New Delhi: India is greatly intrigued at what lies behind Pakistan's soft approach and sweet talk in the peace process, coupled with support for hardliners in Kashmir's All Parties Hurriyat Conference (APHC), continued support for cross-border militancy and orchestrated praise for the sincerity of the previous Indian government and statesmanship of former prime minister Atal Bihari Vajpayee. Asia Times Online sources in the government point to several developments after Pakistani Foreign Secretary Riaz Khokhar's recent visit for scheduled talks with his Indian counterpart. The alacrity with which Jammu and Kashmir's APHC - a conglomeration of separatist organizations - acquired its moderate chief's resignation and brought estranged hardliner Syed Ali Shah Geelani into the fold following the Pakistani foreign secretary's advice to 'set their house in order' underscores the influence Islamabad continues to wield on Kashmir's secessionists. When Pakistani President General Pervez Musharraf telephoned the ousted Vajpayee after the formation of Manmohan Singh's Congress Party-led government in May, and sought his help in carrying forward the peace process, the new government dismissed it as a case of a bad hangover after the shock defeat, though making it clear that it did not like it one bit. As the former ruling Bharatiya Janata Party (BJP) was itself having difficulty getting over the trauma of defeat, it was felt that its counterparts across the border, too, were having the same trouble. The BJP had even carried Musharraf's pictures on its campaign coaches. A budding relationship had been cut short by the unpredictable Indian electorate. The United Progressive Alliance (UPA) government of so-called secular formations decided to ignore the undiplomatic behavior of the ruling general in Pakistan. But both Musharraf and the Hurriyat again made it a point last week to praise the statesmanship of Vajpayee and the sincerity and seriousness of the previous government in seeking to solve long- standing problems bedeviling the two nations. Musharraf gave entire credit to Vajpayee for the present peace process between the two countries. The Hurriyat, too, praised the BJP-led government for its sincerity in conducting a dialogue, while criticizing the Congress- led government for being 'insincere'. Even the Congress ally in the provincial government criticized it for making it feel at every step that Kashmir was a Muslim-majority province in a Hindu-majority India. This has made India's foreign policy establishment sit up and take notice. The sources in the government point to some other factors that they find intriguing. India's army chief, General N C Vij, for instance, reported that the number of infiltration attempts had increased from eight in May-June last year to 12 in the corresponding period this year. This alters the hyped picture of bonhomie altogether. This is not to say that infiltration has not come down. Though Vij chose not to mention this, it appears from all other accounts that infiltration across Line of Control (LoC) that separates the Pakistani- and Indian-administered sections of Kashmir has come down sharply. But India credits this to border fencing and a denser Indian cordon. Indian government sources say that the Pakistani military's Inter-Services Intelligence (ISI) is still involved in 'launching' militants, though now they avoid coordinating openly with the Pakistani army posts as they used to do. In addition, while India has almost completely stopped any adverse propaganda against Pakistan, the latter is carrying on anti- India propaganda in its official media. Also, while India trod softly on such issues as Pakistan's membership in the ASEAN (Association of Southeast Asian Nations) Regional Forum and its readmission to the Commonwealth, trying not to create any problem for its neighbor, Islamabad continued with its familiar anti-India stance on the Kashmir issue at the Organization of Islamic Conference foreign ministers' meeting in Istanbul. The feeling within the Indian hierarchy is that a reappraisal of what is actually going on is needed. On the one hand, Pakistan appears quite sincere, and on the other it doesn't seem to have changed one bit. What is going on behind the scenes? they wonder. What is the ISI's game plan in continuing to support the Lashkar-e-Taiba (LeT), for instance, which is trying to cash in on disaffection among Indian Muslims created by the anti-Muslim pogrom in Gujarat a couple of years ago? M K Narayanan, former chief of the Intelligence Bureau and now internal security adviser to the Indian prime minister, says the LeT has created sleeper cells throughout northern India, including Himachal Pradesh, a mountainous region bordering Jammu and Kashmir, with little Muslim presence. A source in the LeT confirmed this to this correspondent in Karachi a couple of months ago. He said: 'We are just waiting for another Gujarat-like anti-Muslim violence. Such massacres will not go unavenged anymore.' Significantly, he also claimed that the LeT was reducing its presence in and focus on Kashmir while seeking to build its influence in the wider 150-million-strong Indian Muslim community. 'Even if we succeed in wresting Kashmir from India,' he said, 'it will just become another part of the same ungodly Pakistan. What is the point in augmenting the borders of 'un-Islamic' Pakistan?' Indian official sources also point out that ISI has not reduced its level of support for militancy in India's northeast. Dialogue with Kashmiri separatists is an important part of the ongoing peace process with Pakistan. But the resignation of the central government's key Hurriyat interlocutor, Maulvi Abbas Ansari, as its chief last Wednesday, apparently on Pakistan's dictates, has put the fate of the dialogue in question. He told the Indian Express after his resignation that the UPA government is 'insincere' in contrast to its predecessor, the BJP-led National Democratic Alliance (NDA). He said: 'This new government has not shown sincerity towards the talks process. They say one thing one day and the other the next day. They have been putting conditions ... the previous government [NDA] was, however, sincere. They had accepted us as the representatives of the aspirations of Kashmiri people; they didn't put any conditions and also agreed to hold the talks at the highest level.' Apparently, while Ansari was paving the way for the reunification of all APHC factions on orders from Islamabad conveyed to him by Foreign Secretary Khokhar, he wants to put the blame on India for any delay in a third round of talks that should be held shortly. Hurriyat's Ansari faction has now named former chairman Mirwaiz Umar Farooq as its interim leader, aiming to get the various factions on board. 'They [Delhi] want to talk to all. So we will try to gather all together so that we can speak in one voice,' he said, hinting that the next round of talks could be delayed. A day after Ansari's resignation, however, Mirwaiz refused to accept the position of interim chief and said he would push forward the unity efforts between the two factions. Mirwaiz, who is also the founder- chairman of the organization, said: 'There has been some misunderstanding ... I will not function as interim chairman. My responsibility would be to talk to all the members of the erstwhile undivided Hurriyat so that the constitutional shape of the body is restored.' Diplomatic sources say the emerging situation may force New Delhi to request Pakistan to put pressure on the Hurriyat to continue talks. Even though hardline pro-Pakistan Kashmiri leader Gilani, who heads the breakaway Hurriyat group, has refused to react to Ansari's resignation, saying it was immaterial whether the other faction was headed by Ansari or someone else, thus ruling out any possibility of unity between the two factions, New Delhi is worried about the future of the third round of talks and fears it may be in jeopardy if hardliners prevail over moderates. The Pakistani chapter of the Hurriyat had been in favor of a hardline leadership. With the latest events, they will develop a greater say in matters of the Indian chapter of the organization. Gilani had alone opposed any talk with the Indian government unless New Delhi acknowledged Kashmir as a dispute. He also wanted Pakistan's inclusion in the dialogue process on Kashmir.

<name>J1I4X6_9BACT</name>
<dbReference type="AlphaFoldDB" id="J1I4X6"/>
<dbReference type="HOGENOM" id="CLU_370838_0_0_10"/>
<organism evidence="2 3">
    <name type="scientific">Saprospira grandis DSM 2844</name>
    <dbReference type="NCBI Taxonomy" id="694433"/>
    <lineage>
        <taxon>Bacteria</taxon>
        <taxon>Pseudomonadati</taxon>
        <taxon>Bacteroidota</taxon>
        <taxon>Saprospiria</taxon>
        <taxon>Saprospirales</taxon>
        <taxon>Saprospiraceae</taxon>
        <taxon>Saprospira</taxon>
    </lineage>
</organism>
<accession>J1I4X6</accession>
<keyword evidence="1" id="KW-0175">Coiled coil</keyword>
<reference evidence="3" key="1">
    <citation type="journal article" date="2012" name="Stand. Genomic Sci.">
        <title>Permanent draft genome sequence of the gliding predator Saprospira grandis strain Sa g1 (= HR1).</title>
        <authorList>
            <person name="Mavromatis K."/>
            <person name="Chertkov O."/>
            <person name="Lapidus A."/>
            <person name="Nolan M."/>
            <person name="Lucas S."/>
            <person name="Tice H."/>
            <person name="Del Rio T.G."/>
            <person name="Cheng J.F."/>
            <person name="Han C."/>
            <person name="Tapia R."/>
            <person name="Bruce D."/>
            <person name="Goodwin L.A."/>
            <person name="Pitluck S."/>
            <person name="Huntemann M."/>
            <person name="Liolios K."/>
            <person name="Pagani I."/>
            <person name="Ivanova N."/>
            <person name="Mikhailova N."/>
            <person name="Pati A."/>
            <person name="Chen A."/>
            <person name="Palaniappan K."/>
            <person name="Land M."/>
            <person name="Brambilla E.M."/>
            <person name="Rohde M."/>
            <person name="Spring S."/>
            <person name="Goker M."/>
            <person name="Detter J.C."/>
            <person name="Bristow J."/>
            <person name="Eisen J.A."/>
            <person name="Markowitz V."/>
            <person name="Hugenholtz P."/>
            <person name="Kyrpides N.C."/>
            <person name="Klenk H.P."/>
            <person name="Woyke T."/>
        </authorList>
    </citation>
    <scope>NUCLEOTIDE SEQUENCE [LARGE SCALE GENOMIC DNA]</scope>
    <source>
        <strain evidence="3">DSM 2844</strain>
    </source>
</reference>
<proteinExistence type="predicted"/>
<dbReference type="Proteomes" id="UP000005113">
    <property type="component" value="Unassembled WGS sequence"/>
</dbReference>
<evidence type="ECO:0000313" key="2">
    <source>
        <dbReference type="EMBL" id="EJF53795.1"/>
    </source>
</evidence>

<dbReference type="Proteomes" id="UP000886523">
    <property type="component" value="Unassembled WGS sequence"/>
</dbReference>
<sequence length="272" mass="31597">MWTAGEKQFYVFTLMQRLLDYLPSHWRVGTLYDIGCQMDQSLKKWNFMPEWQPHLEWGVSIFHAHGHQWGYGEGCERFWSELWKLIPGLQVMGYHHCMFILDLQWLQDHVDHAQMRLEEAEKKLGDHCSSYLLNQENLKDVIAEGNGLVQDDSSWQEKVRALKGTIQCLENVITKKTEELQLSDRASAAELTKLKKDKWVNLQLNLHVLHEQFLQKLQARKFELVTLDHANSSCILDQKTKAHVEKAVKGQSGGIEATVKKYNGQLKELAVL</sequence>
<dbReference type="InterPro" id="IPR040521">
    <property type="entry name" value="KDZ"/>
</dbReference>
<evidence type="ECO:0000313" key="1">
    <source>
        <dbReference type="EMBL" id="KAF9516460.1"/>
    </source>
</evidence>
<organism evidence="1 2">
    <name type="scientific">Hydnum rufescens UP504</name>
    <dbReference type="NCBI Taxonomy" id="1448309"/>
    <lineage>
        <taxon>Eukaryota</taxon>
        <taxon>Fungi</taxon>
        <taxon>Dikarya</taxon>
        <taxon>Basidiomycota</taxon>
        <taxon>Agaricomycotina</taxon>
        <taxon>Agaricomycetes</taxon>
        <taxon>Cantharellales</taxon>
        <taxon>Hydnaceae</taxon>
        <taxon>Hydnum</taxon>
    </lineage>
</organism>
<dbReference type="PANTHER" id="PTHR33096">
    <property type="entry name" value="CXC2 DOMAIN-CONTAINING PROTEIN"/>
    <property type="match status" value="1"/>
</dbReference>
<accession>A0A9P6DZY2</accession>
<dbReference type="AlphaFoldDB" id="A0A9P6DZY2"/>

Return to the Archives 2004 Index Page

Return to Home Page